Date: Sun, 15 Oct 1995 04:32:01 -0400

From: Benjamin Barrett Gogaku[AT SYMBOL GOES HERE]GNN.COM

Subject: cook stove, a/c

Heilan Yvette Grimes writes:

Cook in cook stove is not meant to be redundant, but rather explanatory. A

cook stove is different than a regular stove. Most people think of a

regular stove as having burners and an oven. A cook stove is usually a few

tabletop burners and no oven.

This makes the most sense to me: I had trouble with this word when I was

teaching English conversation in Japan; ultimately, it seems to me that

with reference to the kitchen appliance, there are three words:

stove (used commonly for cook stove) -- this is the burner section plus oven

range -- this is the burner section (on top)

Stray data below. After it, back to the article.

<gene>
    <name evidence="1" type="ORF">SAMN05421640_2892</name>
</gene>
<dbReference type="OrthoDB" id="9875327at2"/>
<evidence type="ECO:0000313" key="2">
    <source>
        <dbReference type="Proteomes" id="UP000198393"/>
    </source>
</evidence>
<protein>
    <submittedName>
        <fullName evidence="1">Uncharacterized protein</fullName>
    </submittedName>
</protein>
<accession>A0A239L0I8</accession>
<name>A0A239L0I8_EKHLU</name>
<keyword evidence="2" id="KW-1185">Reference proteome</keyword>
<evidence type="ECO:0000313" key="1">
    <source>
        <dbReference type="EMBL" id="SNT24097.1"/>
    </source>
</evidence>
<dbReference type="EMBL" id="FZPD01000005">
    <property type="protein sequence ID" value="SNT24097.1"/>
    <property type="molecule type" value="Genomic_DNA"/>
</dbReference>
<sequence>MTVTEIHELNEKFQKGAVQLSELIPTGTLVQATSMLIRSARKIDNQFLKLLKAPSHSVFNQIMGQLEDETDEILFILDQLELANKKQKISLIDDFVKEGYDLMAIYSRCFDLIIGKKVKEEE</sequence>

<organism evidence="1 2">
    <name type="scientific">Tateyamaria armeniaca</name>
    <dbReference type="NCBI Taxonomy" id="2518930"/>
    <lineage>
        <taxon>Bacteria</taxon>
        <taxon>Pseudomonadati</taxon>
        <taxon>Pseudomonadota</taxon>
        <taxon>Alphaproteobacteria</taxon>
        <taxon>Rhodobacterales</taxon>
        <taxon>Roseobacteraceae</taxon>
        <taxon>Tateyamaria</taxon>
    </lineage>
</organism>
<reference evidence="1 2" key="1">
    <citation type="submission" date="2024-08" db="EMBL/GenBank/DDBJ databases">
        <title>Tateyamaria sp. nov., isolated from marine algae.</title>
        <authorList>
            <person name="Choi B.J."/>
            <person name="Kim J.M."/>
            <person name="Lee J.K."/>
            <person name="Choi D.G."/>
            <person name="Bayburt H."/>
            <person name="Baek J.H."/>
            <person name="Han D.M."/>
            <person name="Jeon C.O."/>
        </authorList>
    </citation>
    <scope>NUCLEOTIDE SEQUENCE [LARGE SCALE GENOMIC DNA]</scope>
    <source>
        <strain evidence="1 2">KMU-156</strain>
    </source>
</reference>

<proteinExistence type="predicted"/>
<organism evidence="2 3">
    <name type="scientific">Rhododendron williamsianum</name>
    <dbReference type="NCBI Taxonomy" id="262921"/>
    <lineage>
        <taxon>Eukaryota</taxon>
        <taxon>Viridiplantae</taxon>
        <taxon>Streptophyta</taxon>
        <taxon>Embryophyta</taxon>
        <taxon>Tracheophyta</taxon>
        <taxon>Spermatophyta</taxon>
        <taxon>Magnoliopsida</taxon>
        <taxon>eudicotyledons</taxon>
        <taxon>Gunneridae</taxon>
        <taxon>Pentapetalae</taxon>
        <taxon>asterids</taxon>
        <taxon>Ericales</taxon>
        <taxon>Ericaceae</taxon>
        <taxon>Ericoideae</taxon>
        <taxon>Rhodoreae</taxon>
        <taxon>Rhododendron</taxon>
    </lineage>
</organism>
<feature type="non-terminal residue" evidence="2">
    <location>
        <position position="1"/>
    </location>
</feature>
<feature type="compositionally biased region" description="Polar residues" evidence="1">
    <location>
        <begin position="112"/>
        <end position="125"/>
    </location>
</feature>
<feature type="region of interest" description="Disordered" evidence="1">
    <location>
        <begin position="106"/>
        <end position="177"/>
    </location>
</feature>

oven -- used for baking, broiling, etc.

I think all three words are used interchangably anywhere in the Union (at

the least) to refer to the whole appliance itself, but the degree to which

different areas of the country use the different terms may differ quite a


The other issue with stove is that the word stove has in the past referred

to "heaters." In fact, the word "sutoubu," borrowed into Japanese from

English means heater.

I personally am having trouble with the word "air conditioner" (aka a/c).

The severely abbreviated borrowed word in Japanese "aiaa kon" means a

machine that heats or cools a room. The word itself seems to belie that

fact; yet, in Seattle, where such devices are few and far between, the word

"a/c" seems to mean a machine that cools down a room. Is that the common



Benjamin Barrett